There are two different kinds of non-invasive treatments for lower back pain: passive and active. Passive treatments consist of pain medication, such as muscle relaxers, anti-inflammatory medicine, and oral steroids. More passive treatments include neurostimulation, ultra sound to enhance blood flow, therapeutic massages to relax muscles, and anti-inflammatory injections to reduce swelling.

Active treatments are more of a self-help, health focus. These include exercising, such as lifting light weights for muscle memory and retention, weight loss to provide relief from certain pressure points on the spine, and quitting smoking to increase blood to ensure faster healing.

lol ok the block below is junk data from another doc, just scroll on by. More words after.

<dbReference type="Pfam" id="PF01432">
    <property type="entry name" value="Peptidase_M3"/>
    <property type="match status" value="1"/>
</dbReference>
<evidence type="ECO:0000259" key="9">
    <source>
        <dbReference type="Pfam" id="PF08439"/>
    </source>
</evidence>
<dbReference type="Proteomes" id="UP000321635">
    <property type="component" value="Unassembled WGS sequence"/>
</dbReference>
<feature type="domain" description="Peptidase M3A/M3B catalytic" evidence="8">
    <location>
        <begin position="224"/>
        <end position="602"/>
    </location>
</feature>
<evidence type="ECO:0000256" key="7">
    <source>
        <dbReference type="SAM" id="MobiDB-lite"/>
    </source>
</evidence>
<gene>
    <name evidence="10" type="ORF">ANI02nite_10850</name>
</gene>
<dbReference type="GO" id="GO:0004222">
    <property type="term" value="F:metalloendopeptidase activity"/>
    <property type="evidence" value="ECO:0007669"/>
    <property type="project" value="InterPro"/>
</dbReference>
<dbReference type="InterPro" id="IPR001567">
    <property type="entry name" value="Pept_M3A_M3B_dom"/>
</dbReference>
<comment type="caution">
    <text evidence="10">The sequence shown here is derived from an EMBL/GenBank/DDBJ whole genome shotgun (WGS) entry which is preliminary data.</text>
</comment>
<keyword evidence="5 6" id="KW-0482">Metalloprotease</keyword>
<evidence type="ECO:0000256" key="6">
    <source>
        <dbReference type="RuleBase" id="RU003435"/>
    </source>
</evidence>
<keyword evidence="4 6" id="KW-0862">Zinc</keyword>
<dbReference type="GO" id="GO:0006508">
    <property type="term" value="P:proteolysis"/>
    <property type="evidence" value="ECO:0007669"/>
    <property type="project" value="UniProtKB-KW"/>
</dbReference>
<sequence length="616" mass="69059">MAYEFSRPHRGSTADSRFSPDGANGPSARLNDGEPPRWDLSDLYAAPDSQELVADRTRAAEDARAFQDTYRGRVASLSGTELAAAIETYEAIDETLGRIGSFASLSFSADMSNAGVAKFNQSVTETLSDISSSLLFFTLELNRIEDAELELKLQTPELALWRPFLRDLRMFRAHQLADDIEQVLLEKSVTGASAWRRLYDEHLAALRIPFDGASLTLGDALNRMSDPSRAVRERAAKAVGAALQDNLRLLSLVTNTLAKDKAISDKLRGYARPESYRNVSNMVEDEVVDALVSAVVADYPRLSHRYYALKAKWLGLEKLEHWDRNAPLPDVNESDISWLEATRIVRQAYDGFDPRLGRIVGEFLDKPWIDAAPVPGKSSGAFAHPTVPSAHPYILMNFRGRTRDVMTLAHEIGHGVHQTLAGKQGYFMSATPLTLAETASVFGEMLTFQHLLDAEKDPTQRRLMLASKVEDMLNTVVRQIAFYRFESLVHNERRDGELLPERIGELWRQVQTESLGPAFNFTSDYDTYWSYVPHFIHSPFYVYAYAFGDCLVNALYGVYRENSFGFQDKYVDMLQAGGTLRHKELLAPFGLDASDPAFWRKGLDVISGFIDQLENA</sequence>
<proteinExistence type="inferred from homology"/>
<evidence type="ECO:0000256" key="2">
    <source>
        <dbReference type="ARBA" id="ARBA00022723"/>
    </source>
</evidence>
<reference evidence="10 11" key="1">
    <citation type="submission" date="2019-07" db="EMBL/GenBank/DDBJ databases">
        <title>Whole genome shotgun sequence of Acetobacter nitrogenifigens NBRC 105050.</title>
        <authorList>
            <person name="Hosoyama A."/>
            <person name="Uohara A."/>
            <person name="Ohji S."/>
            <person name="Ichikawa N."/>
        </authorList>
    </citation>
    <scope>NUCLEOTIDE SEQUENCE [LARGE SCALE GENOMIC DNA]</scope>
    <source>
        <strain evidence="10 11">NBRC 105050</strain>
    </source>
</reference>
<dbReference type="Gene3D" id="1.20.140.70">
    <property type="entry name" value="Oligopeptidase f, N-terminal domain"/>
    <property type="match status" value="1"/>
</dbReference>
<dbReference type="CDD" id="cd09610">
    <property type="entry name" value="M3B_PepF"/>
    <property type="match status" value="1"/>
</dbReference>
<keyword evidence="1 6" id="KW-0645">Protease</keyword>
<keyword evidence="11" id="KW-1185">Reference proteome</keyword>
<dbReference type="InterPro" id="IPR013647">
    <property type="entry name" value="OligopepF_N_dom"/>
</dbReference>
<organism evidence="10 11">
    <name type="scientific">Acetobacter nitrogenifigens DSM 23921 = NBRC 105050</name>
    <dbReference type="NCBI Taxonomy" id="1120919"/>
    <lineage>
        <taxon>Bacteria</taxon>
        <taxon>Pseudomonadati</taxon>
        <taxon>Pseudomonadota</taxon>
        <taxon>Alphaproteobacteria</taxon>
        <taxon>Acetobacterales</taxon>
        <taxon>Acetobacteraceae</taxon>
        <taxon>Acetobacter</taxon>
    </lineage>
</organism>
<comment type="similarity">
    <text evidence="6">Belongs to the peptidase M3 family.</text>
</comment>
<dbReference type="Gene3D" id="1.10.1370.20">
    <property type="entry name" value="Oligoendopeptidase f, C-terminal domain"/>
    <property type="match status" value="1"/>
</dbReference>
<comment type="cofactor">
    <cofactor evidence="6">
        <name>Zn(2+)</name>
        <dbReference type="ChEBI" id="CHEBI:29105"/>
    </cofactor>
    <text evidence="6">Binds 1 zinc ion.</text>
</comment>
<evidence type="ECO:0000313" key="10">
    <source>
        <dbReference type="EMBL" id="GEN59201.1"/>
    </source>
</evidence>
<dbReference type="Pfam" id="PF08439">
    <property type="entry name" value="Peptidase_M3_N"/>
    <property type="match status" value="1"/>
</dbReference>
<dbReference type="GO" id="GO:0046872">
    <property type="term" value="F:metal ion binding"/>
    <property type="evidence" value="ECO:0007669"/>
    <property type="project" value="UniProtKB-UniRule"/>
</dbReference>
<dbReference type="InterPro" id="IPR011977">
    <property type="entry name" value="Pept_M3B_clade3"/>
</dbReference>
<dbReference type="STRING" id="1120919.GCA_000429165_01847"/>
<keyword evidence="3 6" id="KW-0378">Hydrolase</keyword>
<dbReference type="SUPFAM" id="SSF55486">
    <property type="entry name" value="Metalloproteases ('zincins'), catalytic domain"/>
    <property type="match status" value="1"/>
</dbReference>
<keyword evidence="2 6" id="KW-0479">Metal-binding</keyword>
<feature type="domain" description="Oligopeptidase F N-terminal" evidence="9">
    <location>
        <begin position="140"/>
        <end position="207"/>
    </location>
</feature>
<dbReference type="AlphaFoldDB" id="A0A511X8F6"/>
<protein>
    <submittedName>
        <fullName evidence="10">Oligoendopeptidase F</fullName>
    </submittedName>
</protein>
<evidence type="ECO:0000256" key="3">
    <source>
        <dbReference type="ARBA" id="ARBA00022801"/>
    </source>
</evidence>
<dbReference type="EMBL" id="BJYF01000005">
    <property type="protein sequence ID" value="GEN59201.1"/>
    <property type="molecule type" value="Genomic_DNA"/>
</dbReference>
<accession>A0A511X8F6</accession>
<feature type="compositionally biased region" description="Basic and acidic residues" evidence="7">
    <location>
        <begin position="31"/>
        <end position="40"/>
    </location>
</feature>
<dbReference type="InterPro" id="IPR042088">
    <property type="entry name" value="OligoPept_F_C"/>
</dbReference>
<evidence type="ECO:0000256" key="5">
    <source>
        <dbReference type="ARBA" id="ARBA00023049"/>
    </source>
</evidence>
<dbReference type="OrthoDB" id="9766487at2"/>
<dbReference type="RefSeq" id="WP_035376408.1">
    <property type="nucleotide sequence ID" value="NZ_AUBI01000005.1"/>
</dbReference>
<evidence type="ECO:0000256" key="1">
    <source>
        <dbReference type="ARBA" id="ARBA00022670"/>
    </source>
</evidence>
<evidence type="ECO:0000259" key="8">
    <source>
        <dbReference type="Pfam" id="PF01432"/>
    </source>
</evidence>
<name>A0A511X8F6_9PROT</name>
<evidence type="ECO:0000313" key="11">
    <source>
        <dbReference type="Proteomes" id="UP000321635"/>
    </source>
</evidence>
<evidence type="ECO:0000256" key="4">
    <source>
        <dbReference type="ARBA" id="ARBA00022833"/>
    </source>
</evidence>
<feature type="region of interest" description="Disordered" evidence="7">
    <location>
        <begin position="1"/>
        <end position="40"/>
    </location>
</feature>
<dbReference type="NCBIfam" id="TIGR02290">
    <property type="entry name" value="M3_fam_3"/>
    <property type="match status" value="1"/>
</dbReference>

Why Choose Become Pain Free?

From chiropractors to pain management specialists to expert spine surgeons, Become Pain Free can help get rid of your pain so you can get your life back on track. To learn more about how we can help, fill out the form on the right or call 888-373-3720. We'll connect you with the right specialist so you can stop living in pain.Call Become Pain Free... your pain solution.

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Basic Anatomy of the Spine